Fig. 9 VIEW OF THE DEEP STRUCTURES OF THE HEAD IN A PLANE PASSING THROUGH THE MIDDLE EAR AND EUSTACHIAN TUBE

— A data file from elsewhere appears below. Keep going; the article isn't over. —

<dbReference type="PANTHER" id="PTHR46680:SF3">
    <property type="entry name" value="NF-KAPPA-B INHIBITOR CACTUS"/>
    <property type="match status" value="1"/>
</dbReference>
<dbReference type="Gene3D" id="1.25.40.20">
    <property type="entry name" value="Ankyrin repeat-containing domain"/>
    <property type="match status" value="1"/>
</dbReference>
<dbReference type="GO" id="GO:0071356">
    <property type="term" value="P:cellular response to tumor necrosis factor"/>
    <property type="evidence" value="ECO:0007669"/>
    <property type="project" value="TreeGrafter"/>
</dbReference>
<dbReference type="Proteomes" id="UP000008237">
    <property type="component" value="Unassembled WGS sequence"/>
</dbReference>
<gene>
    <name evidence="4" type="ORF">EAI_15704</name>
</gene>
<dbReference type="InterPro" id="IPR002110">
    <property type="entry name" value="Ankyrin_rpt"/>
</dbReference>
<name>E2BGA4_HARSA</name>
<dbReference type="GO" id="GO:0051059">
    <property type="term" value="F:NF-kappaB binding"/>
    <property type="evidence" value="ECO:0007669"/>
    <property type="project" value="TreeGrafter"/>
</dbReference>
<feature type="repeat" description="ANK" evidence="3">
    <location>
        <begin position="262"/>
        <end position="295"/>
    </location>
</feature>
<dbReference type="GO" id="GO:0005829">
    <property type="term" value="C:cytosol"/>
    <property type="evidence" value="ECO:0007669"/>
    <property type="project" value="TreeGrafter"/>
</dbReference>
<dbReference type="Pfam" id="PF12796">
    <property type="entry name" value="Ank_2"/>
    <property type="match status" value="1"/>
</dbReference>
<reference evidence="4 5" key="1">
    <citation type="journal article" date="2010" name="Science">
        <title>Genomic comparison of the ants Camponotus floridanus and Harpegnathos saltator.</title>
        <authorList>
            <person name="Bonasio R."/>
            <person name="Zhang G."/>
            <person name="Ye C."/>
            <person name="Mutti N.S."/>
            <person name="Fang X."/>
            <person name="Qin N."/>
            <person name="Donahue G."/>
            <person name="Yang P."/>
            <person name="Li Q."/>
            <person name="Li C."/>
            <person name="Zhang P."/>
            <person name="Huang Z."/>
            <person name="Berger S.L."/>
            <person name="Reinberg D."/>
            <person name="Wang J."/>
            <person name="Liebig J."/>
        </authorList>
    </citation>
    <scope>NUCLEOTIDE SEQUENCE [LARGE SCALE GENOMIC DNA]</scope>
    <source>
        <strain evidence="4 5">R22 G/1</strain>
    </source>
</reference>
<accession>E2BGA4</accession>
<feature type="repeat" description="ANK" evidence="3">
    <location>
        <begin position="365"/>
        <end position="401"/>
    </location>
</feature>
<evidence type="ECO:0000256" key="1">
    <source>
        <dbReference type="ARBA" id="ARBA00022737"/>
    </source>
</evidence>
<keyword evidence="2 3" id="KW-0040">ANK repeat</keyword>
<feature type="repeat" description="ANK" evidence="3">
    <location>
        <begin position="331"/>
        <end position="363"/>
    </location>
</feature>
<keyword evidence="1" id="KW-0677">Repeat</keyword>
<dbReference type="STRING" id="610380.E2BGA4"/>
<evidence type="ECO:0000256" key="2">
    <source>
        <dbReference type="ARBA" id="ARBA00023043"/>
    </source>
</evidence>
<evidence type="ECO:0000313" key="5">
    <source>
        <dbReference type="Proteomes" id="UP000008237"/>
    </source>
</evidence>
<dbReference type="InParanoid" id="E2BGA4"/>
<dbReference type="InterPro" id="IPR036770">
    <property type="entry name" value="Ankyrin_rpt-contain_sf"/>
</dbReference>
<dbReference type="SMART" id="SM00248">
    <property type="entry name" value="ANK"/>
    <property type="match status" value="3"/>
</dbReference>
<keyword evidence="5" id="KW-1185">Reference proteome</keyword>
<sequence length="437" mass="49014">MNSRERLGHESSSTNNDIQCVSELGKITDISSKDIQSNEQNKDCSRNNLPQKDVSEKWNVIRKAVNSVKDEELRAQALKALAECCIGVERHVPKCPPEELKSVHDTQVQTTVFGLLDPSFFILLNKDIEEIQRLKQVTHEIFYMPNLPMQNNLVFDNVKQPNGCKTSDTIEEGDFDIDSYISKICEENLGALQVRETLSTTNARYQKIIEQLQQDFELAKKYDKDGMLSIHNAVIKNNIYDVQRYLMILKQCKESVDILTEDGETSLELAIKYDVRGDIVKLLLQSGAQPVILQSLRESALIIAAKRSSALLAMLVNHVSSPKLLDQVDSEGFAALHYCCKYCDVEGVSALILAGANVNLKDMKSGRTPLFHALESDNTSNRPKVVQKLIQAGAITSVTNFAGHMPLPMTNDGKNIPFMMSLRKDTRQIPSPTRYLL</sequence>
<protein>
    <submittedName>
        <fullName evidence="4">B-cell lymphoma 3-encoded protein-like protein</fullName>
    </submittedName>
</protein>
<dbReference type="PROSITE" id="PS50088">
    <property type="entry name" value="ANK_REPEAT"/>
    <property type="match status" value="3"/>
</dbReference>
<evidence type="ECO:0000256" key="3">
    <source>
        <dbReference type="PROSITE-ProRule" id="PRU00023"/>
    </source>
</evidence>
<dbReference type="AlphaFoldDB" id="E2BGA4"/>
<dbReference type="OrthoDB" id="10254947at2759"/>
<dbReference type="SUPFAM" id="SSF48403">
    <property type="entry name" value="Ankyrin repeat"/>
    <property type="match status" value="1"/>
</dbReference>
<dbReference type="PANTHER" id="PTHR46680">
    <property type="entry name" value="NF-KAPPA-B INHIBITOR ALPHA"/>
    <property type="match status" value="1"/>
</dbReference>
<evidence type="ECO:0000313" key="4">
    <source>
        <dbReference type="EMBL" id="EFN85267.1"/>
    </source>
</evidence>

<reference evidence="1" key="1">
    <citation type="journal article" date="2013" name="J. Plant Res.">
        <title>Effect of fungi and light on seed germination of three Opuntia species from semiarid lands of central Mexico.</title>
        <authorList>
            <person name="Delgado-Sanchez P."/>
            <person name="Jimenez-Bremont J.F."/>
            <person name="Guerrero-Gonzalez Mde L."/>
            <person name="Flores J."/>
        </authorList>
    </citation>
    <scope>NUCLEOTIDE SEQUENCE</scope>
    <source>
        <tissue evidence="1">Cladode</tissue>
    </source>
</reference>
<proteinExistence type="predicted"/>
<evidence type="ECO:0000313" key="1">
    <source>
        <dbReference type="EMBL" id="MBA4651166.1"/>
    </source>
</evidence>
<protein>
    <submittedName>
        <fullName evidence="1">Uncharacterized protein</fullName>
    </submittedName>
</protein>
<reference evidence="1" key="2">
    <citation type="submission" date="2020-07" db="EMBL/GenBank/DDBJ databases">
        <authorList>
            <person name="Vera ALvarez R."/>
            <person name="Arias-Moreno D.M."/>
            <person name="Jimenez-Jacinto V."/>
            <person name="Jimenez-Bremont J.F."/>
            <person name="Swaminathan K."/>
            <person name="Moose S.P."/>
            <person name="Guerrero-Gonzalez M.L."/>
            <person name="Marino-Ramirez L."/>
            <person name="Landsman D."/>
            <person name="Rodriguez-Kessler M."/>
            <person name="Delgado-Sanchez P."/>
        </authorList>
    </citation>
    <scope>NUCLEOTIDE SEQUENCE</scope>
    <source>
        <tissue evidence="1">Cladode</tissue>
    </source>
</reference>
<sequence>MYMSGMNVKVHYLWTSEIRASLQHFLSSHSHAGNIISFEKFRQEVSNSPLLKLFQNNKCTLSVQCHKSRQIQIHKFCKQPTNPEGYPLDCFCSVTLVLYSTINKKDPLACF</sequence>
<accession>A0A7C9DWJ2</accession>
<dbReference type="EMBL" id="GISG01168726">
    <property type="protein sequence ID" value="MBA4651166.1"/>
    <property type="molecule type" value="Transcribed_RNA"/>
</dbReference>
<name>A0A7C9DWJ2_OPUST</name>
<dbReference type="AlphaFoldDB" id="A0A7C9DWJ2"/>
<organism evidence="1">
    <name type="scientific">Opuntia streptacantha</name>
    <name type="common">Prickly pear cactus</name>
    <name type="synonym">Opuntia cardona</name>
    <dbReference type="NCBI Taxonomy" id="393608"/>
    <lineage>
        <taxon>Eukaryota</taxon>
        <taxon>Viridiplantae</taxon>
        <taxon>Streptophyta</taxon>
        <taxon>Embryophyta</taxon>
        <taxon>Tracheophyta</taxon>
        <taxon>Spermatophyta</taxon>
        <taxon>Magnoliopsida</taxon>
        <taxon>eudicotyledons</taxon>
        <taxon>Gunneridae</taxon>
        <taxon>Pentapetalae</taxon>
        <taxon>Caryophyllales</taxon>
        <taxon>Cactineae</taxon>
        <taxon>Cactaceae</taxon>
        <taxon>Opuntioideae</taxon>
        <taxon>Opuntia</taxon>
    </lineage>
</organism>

The tympanic cavity (82) in this figure lies wide open except for a small segment of the eardrum. Of the three auditory ossicles, the third, called stapes or stirrup, is visible in the upper part of the tympanum, above a small hole which is the round window of the cochlea. The mastoid air cells (9) are in comunication with the tympanic cavity by means of a passage, antrum (83). The facial nerve (VII), accompanied by the stylo-mastoid artery (66), is in its canal between the mastoid (9) and the its bony channel. The tympanic cavity is reduced to a narrow semilunar space between the cochlea and the upper bulb of the internal jugular vein (12b), and is separated from the latter by a thin bony lamina. Just medial to the vein and intimately applying to the petrous pyramid winds the thick internal carotid artery (25b) as it rises on its way to the cranial cavity. Important nerves are found either in the floor of the cranial cavity (V) or emerging from the base of the skull (VII, IX, X, XI XII).